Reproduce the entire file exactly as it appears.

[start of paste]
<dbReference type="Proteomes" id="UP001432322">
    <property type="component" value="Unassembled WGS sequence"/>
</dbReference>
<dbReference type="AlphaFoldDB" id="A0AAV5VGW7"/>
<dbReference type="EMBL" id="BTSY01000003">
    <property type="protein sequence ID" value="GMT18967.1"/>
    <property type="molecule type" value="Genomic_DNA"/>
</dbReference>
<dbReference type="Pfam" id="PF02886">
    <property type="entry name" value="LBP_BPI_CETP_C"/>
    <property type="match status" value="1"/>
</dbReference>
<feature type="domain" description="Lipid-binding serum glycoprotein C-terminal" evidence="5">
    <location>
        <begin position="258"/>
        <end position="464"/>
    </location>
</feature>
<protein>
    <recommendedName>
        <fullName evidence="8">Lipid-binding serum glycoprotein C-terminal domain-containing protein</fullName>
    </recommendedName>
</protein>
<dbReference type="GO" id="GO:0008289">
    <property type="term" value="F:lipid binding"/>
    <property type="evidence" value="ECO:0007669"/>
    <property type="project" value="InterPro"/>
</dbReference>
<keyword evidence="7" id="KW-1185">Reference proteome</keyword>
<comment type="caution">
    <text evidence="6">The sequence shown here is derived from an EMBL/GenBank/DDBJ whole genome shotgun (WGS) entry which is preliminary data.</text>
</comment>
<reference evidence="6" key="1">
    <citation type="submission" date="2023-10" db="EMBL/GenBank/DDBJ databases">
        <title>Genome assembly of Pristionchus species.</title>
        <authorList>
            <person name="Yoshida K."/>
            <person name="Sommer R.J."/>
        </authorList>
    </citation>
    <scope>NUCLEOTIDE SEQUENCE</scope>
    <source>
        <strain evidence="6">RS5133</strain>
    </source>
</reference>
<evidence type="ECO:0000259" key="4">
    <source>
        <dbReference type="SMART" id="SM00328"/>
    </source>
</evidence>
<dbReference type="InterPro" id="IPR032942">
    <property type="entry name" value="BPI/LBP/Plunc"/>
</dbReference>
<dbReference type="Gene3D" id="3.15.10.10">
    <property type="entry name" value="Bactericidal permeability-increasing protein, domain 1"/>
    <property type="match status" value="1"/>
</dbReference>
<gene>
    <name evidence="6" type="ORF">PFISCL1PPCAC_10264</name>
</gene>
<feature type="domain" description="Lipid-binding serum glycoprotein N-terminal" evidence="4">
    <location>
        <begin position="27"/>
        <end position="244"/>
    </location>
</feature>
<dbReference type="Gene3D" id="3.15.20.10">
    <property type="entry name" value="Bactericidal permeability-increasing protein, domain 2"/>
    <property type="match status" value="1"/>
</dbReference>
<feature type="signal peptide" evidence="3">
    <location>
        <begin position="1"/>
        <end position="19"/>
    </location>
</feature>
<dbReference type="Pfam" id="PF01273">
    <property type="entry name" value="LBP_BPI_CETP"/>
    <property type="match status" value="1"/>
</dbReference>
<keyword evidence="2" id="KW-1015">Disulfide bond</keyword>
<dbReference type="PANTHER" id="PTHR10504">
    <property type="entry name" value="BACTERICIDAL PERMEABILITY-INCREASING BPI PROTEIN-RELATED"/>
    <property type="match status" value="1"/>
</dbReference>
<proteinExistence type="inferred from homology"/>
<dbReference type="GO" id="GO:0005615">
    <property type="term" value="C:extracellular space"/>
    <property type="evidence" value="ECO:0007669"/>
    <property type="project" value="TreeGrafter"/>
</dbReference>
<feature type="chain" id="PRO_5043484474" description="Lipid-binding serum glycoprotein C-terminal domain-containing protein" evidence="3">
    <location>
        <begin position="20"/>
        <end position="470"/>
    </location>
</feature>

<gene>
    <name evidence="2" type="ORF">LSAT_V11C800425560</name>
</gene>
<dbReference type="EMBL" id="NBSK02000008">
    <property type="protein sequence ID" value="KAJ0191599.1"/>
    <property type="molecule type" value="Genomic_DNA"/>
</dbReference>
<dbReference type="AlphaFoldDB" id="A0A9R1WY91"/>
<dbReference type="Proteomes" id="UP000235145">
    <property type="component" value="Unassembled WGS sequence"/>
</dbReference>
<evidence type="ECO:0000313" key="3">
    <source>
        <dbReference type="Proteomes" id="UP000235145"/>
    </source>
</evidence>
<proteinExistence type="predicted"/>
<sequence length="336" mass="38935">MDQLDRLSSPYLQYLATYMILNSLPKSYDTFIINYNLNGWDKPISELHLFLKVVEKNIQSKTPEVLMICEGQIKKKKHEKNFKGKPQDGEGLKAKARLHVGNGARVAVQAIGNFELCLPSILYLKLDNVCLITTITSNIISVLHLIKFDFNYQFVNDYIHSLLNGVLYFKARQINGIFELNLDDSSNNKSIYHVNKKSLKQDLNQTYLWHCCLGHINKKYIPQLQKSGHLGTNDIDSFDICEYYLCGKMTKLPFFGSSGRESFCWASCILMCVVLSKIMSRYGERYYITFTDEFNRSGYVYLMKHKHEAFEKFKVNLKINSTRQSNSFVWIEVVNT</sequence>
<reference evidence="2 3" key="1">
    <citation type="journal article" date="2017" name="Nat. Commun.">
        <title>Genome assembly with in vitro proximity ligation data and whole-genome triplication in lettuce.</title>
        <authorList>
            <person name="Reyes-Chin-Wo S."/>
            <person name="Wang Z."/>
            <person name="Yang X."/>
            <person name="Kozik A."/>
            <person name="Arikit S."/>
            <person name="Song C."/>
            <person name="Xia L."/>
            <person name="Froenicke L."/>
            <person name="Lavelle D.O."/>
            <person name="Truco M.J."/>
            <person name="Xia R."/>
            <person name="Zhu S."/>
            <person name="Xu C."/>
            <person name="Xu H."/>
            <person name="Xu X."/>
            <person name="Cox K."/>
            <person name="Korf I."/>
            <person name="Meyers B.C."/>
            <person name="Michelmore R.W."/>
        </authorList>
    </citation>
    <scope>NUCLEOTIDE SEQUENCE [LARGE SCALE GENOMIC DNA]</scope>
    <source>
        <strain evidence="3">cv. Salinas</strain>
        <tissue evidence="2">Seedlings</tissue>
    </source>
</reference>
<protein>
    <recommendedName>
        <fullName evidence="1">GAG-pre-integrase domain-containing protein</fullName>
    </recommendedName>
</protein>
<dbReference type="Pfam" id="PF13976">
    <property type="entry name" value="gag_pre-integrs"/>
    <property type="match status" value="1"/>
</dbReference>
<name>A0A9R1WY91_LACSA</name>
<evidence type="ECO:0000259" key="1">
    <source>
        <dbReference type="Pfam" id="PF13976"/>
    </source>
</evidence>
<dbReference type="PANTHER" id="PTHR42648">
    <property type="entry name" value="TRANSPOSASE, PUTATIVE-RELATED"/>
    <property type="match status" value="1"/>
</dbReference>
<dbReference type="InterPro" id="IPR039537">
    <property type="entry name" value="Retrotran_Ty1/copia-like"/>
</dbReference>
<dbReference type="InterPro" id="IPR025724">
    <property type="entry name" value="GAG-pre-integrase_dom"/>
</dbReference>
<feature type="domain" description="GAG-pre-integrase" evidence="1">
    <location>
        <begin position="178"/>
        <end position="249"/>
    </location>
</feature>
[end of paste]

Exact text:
<dbReference type="Proteomes" id="UP001432322">
    <property type="component" value="Unassembled WGS sequence"/>
</dbReference>
<dbReference type="AlphaFoldDB" id="A0AAV5VGW7"/>
<dbReference type="EMBL" id="BTSY01000003">
    <property type="protein sequence ID" value="GMT18967.1"/>
    <property type="molecule type" value="Genomic_DNA"/>
</dbReference>
<dbReference type="Pfam" id="PF02886">
    <property type="entry name" value="LBP_BPI_CETP_C"/>
    <property type="match status" value="1"/>
</dbReference>
<feature type="domain" description="Lipid-binding serum glycoprotein C-terminal" evidence="5">
    <location>
        <begin position="258"/>
        <end position="464"/>
    </location>
</feature>
<protein>
    <recommendedName>
        <fullName evidence="8">Lipid-binding serum glycoprotein C-terminal domain-containing protein</fullName>
    </recommendedName>
</protein>
<dbReference type="GO" id="GO:0008289">
    <property type="term" value="F:lipid binding"/>
    <property type="evidence" value="ECO:0007669"/>
    <property type="project" value="InterPro"/>
</dbReference>
<keyword evidence="7" id="KW-1185">Reference proteome</keyword>
<comment type="caution">
    <text evidence="6">The sequence shown here is derived from an EMBL/GenBank/DDBJ whole genome shotgun (WGS) entry which is preliminary data.</text>
</comment>
<reference evidence="6" key="1">
    <citation type="submission" date="2023-10" db="EMBL/GenBank/DDBJ databases">
        <title>Genome assembly of Pristionchus species.</title>
        <authorList>
            <person name="Yoshida K."/>
            <person name="Sommer R.J."/>
        </authorList>
    </citation>
    <scope>NUCLEOTIDE SEQUENCE</scope>
    <source>
        <strain evidence="6">RS5133</strain>
    </source>
</reference>
<evidence type="ECO:0000259" key="4">
    <source>
        <dbReference type="SMART" id="SM00328"/>
    </source>
</evidence>
<dbReference type="InterPro" id="IPR032942">
    <property type="entry name" value="BPI/LBP/Plunc"/>
</dbReference>
<dbReference type="Gene3D" id="3.15.10.10">
    <property type="entry name" value="Bactericidal permeability-increasing protein, domain 1"/>
    <property type="match status" value="1"/>
</dbReference>
<gene>
    <name evidence="6" type="ORF">PFISCL1PPCAC_10264</name>
</gene>
<feature type="domain" description="Lipid-binding serum glycoprotein N-terminal" evidence="4">
    <location>
        <begin position="27"/>
        <end position="244"/>
    </location>
</feature>
<dbReference type="Gene3D" id="3.15.20.10">
    <property type="entry name" value="Bactericidal permeability-increasing protein, domain 2"/>
    <property type="match status" value="1"/>
</dbReference>
<feature type="signal peptide" evidence="3">
    <location>
        <begin position="1"/>
        <end position="19"/>
    </location>
</feature>
<dbReference type="Pfam" id="PF01273">
    <property type="entry name" value="LBP_BPI_CETP"/>
    <property type="match status" value="1"/>
</dbReference>
<keyword evidence="2" id="KW-1015">Disulfide bond</keyword>
<dbReference type="PANTHER" id="PTHR10504">
    <property type="entry name" value="BACTERICIDAL PERMEABILITY-INCREASING BPI PROTEIN-RELATED"/>
    <property type="match status" value="1"/>
</dbReference>
<proteinExistence type="inferred from homology"/>
<dbReference type="GO" id="GO:0005615">
    <property type="term" value="C:extracellular space"/>
    <property type="evidence" value="ECO:0007669"/>
    <property type="project" value="TreeGrafter"/>
</dbReference>
<feature type="chain" id="PRO_5043484474" description="Lipid-binding serum glycoprotein C-terminal domain-containing protein" evidence="3">
    <location>
        <begin position="20"/>
        <end position="470"/>
    </location>
</feature>

<gene>
    <name evidence="2" type="ORF">LSAT_V11C800425560</name>
</gene>
<dbReference type="EMBL" id="NBSK02000008">
    <property type="protein sequence ID" value="KAJ0191599.1"/>
    <property type="molecule type" value="Genomic_DNA"/>
</dbReference>
<dbReference type="AlphaFoldDB" id="A0A9R1WY91"/>
<dbReference type="Proteomes" id="UP000235145">
    <property type="component" value="Unassembled WGS sequence"/>
</dbReference>
<evidence type="ECO:0000313" key="3">
    <source>
        <dbReference type="Proteomes" id="UP000235145"/>
    </source>
</evidence>
<proteinExistence type="predicted"/>
<sequence length="336" mass="38935">MDQLDRLSSPYLQYLATYMILNSLPKSYDTFIINYNLNGWDKPISELHLFLKVVEKNIQSKTPEVLMICEGQIKKKKHEKNFKGKPQDGEGLKAKARLHVGNGARVAVQAIGNFELCLPSILYLKLDNVCLITTITSNIISVLHLIKFDFNYQFVNDYIHSLLNGVLYFKARQINGIFELNLDDSSNNKSIYHVNKKSLKQDLNQTYLWHCCLGHINKKYIPQLQKSGHLGTNDIDSFDICEYYLCGKMTKLPFFGSSGRESFCWASCILMCVVLSKIMSRYGERYYITFTDEFNRSGYVYLMKHKHEAFEKFKVNLKINSTRQSNSFVWIEVVNT</sequence>
<reference evidence="2 3" key="1">
    <citation type="journal article" date="2017" name="Nat. Commun.">
        <title>Genome assembly with in vitro proximity ligation data and whole-genome triplication in lettuce.</title>
        <authorList>
            <person name="Reyes-Chin-Wo S."/>
            <person name="Wang Z."/>
            <person name="Yang X."/>
            <person name="Kozik A."/>
            <person name="Arikit S."/>
            <person name="Song C."/>
            <person name="Xia L."/>
            <person name="Froenicke L."/>
            <person name="Lavelle D.O."/>
            <person name="Truco M.J."/>
            <person name="Xia R."/>
            <person name="Zhu S."/>
            <person name="Xu C."/>
            <person name="Xu H."/>
            <person name="Xu X."/>
            <person name="Cox K."/>
            <person name="Korf I."/>
            <person name="Meyers B.C."/>
            <person name="Michelmore R.W."/>
        </authorList>
    </citation>
    <scope>NUCLEOTIDE SEQUENCE [LARGE SCALE GENOMIC DNA]</scope>
    <source>
        <strain evidence="3">cv. Salinas</strain>
        <tissue evidence="2">Seedlings</tissue>
    </source>
</reference>
<protein>
    <recommendedName>
        <fullName evidence="1">GAG-pre-integrase domain-containing protein</fullName>
    </recommendedName>
</protein>
<dbReference type="Pfam" id="PF13976">
    <property type="entry name" value="gag_pre-integrs"/>
    <property type="match status" value="1"/>
</dbReference>
<name>A0A9R1WY91_LACSA</name>
<evidence type="ECO:0000259" key="1">
    <source>
        <dbReference type="Pfam" id="PF13976"/>
    </source>
</evidence>
<dbReference type="PANTHER" id="PTHR42648">
    <property type="entry name" value="TRANSPOSASE, PUTATIVE-RELATED"/>
    <property type="match status" value="1"/>
</dbReference>
<dbReference type="InterPro" id="IPR039537">
    <property type="entry name" value="Retrotran_Ty1/copia-like"/>
</dbReference>
<dbReference type="InterPro" id="IPR025724">
    <property type="entry name" value="GAG-pre-integrase_dom"/>
</dbReference>
<feature type="domain" description="GAG-pre-integrase" evidence="1">
    <location>
        <begin position="178"/>
        <end position="249"/>
    </location>
</feature>